¶6. At the end of the trial, the jury found Williams guilty of capital murder. The trial court denied Williams's post-trial motions and sentenced Williams to life without parole.

         ¶7. On appeal, Williams raises only two issues that he claims merit reversal of his conviction: (1) whether the trial court erred in preventing Williams from cross-examining Justin Atkinson about what sentence Atkinson could have received on another charge had he not cooperated with the district attorney and testified in this case; and (2) whether the trial court erred in not allowing Williams to call character witnesses.


         ¶8. Limitations placed on cross-examination are reviewed using an abuse-of-discretion standard. Johnson v. State, 242 So.3d 145, 153 (¶15) (Miss. Ct. App. 2017). "The trial court's decision will stand unless the reviewing court concludes that the decision was arbitrary and clearly erroneous, amounting to an abuse of discretion." Id. Reversal is proper only when the discretion of the trial court as to relevancy and admissibility of evidence has been abused and a substantial right of a defendant has been affected. Timmons v. State, 44 So.3d 1021, 1024 (¶10) (Miss. Ct. App. 2010). The Court reviews de novo a Confrontation Clause objection. Smith v. State, 986 So.2d 290, 296 (¶18) (Miss. 2008).


         I. Did the trial court err in limiting Williams's cross-examination of Justin Atkinson?

         ¶9. The State called Justin Atkinson to testify as to actions of Williams and his alleged accomplice, Rashad "Snow" Johnson, prior to the actual robbery. This included statements they made about what they were planning to do ("hit a lick"), what they were wearing, and that weapons Williams had. Atkinson also testified about Williams's coming to his house the next day and telling him what had happened.

         ¶10. At trial, Atkinson testified that he was currently serving a twelve-year sentence for possession of marijuana with intent. He recently had pleaded guilty to other charges: possession of a firearm by a felon and transfer of a controlled substance. He had not been sentenced on those charges, but the State had recommended a three-year sentence, consecutive to his twelve years. He was asked:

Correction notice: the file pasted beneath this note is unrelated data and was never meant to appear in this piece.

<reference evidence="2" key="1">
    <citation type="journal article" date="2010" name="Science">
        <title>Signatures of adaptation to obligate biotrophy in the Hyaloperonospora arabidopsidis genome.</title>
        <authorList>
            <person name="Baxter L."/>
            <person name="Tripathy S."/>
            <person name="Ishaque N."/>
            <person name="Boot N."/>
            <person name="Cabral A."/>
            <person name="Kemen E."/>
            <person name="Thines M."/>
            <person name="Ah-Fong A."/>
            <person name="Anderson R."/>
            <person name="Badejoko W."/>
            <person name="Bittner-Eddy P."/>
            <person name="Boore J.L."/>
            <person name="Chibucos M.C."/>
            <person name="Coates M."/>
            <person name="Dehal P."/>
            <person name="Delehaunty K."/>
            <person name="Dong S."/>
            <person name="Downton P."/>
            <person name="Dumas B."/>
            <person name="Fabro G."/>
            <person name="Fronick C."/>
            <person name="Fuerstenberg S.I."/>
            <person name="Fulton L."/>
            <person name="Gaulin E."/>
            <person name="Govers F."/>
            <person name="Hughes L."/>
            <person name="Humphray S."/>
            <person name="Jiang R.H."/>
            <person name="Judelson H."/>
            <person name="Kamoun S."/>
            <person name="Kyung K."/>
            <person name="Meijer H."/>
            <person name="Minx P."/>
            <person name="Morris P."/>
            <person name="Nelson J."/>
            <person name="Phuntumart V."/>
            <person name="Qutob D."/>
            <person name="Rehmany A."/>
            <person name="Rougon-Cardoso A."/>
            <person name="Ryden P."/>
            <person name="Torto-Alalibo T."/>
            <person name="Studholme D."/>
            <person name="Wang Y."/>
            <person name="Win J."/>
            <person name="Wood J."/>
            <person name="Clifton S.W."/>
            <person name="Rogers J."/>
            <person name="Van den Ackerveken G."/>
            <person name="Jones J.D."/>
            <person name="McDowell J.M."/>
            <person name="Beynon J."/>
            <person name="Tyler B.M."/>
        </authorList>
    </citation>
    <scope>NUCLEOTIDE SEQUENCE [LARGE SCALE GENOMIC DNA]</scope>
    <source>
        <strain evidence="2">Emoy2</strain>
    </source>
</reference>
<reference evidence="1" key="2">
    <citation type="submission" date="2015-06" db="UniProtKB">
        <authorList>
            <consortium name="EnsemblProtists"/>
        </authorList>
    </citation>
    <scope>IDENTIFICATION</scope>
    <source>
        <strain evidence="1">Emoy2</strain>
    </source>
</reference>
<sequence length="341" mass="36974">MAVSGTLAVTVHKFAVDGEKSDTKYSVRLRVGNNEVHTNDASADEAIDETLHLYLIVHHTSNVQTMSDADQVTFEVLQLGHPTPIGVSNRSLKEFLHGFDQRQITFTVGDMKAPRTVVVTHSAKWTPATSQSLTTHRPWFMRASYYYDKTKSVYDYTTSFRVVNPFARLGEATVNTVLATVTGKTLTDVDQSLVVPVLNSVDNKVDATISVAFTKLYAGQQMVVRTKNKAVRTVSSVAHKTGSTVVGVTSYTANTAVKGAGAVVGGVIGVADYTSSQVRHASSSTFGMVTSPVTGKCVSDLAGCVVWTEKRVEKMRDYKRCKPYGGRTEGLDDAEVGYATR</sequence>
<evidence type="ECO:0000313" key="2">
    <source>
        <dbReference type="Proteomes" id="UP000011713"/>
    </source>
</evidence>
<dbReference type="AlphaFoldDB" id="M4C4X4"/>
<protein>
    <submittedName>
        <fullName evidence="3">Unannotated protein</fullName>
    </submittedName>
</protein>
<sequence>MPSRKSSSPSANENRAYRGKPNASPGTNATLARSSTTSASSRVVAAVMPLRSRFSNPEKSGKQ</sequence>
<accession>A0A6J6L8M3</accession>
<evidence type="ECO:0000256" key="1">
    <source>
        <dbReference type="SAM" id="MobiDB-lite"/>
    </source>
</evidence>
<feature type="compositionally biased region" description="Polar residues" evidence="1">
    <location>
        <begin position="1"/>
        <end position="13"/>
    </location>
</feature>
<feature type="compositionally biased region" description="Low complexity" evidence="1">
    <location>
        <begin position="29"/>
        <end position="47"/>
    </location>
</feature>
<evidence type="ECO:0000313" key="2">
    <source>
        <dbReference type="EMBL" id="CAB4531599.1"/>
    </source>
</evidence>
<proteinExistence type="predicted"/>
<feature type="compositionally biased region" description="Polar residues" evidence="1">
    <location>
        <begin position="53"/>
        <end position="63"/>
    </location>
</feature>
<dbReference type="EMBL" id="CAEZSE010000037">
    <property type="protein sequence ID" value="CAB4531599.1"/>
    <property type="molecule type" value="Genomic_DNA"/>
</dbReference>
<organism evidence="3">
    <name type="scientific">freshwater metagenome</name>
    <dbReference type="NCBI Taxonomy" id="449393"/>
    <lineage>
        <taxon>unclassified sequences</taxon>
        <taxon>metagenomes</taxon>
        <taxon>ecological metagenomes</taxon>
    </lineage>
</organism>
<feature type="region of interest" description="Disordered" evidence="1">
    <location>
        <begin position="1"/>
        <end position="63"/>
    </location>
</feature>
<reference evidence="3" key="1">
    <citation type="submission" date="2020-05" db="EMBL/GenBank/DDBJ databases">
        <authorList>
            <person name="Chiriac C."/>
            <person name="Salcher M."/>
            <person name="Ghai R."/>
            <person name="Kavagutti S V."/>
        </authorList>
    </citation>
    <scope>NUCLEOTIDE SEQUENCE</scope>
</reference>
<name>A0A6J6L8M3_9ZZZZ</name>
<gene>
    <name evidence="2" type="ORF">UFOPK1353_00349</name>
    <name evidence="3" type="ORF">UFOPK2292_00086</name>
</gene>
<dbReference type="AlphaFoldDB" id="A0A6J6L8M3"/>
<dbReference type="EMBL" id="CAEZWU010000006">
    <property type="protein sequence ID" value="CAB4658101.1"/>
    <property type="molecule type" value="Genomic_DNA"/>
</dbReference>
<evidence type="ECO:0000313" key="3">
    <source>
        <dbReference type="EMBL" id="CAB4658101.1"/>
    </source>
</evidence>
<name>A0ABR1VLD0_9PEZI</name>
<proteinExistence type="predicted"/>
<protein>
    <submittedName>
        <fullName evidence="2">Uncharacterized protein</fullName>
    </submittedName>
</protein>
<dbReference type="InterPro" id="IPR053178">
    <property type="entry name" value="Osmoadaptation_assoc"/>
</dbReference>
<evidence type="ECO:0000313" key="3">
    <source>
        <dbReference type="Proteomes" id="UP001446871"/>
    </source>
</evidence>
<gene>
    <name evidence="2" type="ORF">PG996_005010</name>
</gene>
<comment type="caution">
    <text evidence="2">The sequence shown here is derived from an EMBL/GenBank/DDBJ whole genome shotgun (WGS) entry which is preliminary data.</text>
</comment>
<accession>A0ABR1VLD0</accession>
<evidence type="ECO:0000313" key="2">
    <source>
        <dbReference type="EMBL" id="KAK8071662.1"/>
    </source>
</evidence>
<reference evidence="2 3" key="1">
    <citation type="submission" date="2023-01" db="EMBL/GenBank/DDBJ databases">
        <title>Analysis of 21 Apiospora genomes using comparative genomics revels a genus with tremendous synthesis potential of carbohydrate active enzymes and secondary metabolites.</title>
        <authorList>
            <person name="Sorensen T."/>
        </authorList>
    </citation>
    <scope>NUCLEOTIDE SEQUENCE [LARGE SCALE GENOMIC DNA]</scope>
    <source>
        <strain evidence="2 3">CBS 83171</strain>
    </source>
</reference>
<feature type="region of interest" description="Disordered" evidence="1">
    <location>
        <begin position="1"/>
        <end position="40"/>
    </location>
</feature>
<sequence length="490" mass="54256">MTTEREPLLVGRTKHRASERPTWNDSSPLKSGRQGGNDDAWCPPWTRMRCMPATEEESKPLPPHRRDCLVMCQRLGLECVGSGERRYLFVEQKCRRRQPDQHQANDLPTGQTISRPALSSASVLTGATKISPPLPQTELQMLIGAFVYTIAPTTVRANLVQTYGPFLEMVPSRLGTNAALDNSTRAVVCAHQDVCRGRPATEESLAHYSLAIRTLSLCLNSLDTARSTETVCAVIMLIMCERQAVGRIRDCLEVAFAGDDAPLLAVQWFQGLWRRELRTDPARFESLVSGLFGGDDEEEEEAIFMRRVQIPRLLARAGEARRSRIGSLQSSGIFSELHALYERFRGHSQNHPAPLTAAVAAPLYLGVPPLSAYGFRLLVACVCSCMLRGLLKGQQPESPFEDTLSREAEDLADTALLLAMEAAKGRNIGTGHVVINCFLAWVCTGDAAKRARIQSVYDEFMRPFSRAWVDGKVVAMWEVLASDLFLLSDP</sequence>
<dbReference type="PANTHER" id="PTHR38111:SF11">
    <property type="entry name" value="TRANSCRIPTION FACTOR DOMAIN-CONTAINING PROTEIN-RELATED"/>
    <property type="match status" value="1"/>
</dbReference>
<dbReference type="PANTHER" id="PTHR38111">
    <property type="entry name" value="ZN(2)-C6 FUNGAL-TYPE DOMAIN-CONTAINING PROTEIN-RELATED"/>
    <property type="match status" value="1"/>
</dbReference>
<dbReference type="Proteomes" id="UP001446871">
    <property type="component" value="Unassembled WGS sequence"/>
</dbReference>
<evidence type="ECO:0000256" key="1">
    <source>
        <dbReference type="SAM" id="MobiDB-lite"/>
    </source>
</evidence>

Q. Do you know what your potential sentence is total between the two?
A. Fifteen years.

         The State had clearly brought out that it had recommended a lesser sentence for the charges Atkinson was still facing, with a reduction from fifteen to three years.

         ¶11. On cross-examination, Williams's attorney spent considerable time questioning Atkinson about his latest arrest and how Atkinson had spoken to the police about the facts of this case with the hope that such cooperation would positively affect the charges he was facing:

Q. Okay. All right. So it's true. You wanted to try and tell them what they wanted to hear that would help you get out of your trouble, right?
Q. You were trying to tell the officers things that you thought would help you get them to help you get out of your trouble, right?
A. Yes.

         At this point, Williams's attorney went further, trying to establish through Atkinson that because he was a repeat offender, under the Uniform Controlled Substances Act, he was subject to twice the sentence for the pending possession with intent to transfer charge that he would normally get. Miss. Code Ann. § 41-29-147(Rev. 2013). Williams's attorney asked:

Q. Okay. Now, let's start with you haven't been sentenced on your felonies yet, have you?
A. No, sir.
Q. And you said today -- what did you say you pled guilty to?
A. Possession of a firearm and transfer.
Q. Possession of a firearm and transfer?
A. Transfer.
Q. And that transfer was selling ...